An innovative new £50 million research centre will be meeting the global challenge of climate change by harnessing the expertise and research power of Yorkshire universities, including Leeds.
The Centre for Low Carbon Futures (CLCF) is the first to bring together world-leading research expertise based within Yorkshire and Humberside to help build a competitive, sustainable and carbon efficient regional economy, while providing climate change solutions of national and international significance.
A joint initiative between the Yorkshire Universities and the regional development agency, Yorkshire Forward, the Centre will be led by the universities of Hull, Leeds, Sheffield and York and draw on the research strengths of all the region's higher education institutions.
Adopting a multidisciplinary and cross-university approach across the sciences, social sciences and engineering, the Centre will improve our understanding of the impact and costs of climate change and identify ways in which organisations and communities can adapt to meet these challenges.
The Centre will also develop innovative technologies and methodologies for carbon reduction in partnership with regional business and industry, helping the region to meet its own emissions reduction targets and to exploit the opportunities available as world economies change to a low carbon model.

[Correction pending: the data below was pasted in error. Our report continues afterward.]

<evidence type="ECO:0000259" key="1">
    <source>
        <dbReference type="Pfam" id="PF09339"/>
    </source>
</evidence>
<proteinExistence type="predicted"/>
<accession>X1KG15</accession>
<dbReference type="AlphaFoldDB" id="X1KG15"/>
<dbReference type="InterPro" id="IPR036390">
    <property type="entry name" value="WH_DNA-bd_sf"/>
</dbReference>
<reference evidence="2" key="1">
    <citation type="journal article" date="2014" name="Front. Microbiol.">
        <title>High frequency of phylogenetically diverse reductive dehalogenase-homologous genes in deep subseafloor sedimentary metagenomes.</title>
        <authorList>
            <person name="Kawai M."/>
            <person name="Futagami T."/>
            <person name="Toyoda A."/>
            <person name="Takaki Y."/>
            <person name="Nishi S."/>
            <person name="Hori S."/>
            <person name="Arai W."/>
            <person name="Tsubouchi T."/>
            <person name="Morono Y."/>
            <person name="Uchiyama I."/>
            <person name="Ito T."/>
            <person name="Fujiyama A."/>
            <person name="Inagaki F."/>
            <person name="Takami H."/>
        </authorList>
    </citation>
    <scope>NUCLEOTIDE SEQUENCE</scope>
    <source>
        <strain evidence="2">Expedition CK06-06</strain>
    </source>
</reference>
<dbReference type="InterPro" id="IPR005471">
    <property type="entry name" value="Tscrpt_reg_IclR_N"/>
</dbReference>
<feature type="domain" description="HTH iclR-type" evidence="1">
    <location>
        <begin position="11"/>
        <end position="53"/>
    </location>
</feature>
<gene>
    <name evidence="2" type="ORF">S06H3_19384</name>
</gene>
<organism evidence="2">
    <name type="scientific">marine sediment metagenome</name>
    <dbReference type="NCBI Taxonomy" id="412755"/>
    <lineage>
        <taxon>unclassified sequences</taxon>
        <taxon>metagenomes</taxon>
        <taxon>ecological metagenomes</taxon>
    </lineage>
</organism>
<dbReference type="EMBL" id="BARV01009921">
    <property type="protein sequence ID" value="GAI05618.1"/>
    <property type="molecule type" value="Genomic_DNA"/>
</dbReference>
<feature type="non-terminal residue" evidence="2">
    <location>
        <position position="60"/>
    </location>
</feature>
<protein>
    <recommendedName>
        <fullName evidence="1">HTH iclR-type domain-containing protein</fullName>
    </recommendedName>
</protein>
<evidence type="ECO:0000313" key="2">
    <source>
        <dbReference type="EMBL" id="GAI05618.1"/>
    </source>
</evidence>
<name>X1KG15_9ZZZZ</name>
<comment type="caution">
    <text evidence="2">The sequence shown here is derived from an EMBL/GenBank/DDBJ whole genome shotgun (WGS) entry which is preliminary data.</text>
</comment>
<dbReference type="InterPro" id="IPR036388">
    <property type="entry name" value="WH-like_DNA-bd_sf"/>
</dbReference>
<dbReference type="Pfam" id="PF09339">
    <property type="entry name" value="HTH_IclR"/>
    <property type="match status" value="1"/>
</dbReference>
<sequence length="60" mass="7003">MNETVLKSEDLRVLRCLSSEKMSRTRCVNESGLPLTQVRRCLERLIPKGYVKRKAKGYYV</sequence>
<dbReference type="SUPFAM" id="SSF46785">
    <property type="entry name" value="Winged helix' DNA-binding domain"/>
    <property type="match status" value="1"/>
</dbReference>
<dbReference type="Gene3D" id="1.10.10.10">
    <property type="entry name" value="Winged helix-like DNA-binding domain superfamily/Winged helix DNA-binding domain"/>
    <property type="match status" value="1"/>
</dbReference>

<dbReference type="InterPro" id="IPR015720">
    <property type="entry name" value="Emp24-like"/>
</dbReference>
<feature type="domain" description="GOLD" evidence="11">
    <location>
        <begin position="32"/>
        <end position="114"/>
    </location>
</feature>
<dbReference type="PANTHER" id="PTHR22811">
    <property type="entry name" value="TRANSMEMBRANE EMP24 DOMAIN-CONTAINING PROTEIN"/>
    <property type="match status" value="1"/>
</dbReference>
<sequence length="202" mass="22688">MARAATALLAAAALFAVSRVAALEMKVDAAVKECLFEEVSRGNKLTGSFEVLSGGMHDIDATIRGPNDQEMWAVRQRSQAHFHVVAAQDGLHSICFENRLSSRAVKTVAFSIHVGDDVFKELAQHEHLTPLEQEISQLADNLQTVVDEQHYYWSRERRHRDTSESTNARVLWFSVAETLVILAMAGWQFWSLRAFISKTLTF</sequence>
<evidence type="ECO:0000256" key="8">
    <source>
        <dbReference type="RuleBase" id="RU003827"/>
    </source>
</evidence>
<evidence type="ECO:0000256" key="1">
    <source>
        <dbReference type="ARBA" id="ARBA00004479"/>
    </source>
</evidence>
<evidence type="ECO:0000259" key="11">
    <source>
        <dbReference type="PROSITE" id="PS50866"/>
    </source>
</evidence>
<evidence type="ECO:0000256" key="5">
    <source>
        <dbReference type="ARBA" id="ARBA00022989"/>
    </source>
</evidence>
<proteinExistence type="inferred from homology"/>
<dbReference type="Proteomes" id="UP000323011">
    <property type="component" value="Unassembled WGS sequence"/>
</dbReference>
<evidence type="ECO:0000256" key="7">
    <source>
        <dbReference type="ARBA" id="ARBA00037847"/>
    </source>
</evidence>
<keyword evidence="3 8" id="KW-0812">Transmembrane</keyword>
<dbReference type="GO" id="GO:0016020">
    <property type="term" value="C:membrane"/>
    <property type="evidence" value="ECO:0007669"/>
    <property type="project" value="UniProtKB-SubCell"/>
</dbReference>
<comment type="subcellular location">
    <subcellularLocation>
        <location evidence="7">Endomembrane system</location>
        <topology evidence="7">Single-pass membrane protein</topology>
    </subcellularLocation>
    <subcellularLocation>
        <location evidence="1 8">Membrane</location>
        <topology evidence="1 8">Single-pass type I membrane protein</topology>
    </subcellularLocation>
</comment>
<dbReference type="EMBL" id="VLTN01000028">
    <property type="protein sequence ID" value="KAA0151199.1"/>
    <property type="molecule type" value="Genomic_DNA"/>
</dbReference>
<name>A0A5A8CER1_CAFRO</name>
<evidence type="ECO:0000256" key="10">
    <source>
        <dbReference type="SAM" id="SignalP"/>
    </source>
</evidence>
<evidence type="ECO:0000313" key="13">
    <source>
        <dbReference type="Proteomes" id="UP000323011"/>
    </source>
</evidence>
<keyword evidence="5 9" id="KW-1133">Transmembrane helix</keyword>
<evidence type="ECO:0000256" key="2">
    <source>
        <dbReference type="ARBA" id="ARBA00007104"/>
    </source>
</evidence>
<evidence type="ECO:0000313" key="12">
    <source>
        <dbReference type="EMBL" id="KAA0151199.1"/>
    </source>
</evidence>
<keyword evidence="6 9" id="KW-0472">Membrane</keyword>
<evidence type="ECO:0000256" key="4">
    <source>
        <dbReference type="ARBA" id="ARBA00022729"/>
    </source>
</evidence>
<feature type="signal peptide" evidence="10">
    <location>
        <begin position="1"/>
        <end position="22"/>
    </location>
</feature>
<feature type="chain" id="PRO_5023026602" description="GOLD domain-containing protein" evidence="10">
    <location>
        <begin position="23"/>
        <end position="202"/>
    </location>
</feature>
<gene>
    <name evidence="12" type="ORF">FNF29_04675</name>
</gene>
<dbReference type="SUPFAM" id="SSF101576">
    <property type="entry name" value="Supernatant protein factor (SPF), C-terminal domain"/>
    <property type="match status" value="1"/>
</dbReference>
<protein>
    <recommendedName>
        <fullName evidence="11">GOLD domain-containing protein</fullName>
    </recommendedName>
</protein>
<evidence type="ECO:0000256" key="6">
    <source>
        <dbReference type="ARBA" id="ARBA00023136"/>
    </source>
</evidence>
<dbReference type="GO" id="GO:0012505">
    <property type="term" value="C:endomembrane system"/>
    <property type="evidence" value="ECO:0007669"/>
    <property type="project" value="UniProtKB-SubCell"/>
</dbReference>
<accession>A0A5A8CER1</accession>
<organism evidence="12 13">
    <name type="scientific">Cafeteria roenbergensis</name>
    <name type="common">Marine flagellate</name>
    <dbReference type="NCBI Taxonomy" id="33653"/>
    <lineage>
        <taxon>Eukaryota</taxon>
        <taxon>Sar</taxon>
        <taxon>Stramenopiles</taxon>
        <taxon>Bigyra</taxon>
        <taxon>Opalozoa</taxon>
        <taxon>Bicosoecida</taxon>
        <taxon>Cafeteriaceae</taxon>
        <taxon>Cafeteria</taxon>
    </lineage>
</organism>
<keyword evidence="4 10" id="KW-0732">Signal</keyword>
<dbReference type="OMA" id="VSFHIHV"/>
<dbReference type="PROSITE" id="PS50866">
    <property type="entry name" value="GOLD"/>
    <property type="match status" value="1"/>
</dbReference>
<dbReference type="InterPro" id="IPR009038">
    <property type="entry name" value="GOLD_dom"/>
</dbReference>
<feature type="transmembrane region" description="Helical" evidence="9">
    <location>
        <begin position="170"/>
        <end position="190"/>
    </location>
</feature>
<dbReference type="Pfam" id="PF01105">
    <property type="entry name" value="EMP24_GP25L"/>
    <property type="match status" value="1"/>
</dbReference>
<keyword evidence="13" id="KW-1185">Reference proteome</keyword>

The Centre has already identified its first four pilot research projects, covering the regional economics of climate change, low carbon supply chains, biorenewables and carbon capture technology.
Interim Director, Tony Hardy, said:
"The Centre will provide the knowledge base to generate workable solutions for businesses and communities, promoting the uptake of innovations and creating change in the real world. Its work will protect those most vulnerable to the changes that climate change will bring to us all."
Brian Cantor, Vice-Chancellor of the University of York and Chair of the Centre's Interim Board, said:
"The Centre for Low Carbon Futures will involve researchers of the highest calibre from many academic disciplines and from across the many universities and research institutes in Yorkshire working together in an atmosphere of intellectual rigour and mutual support. The Centre will create a visionary research and training environment of international quality to meet the challenging energy and environmental questions facing society."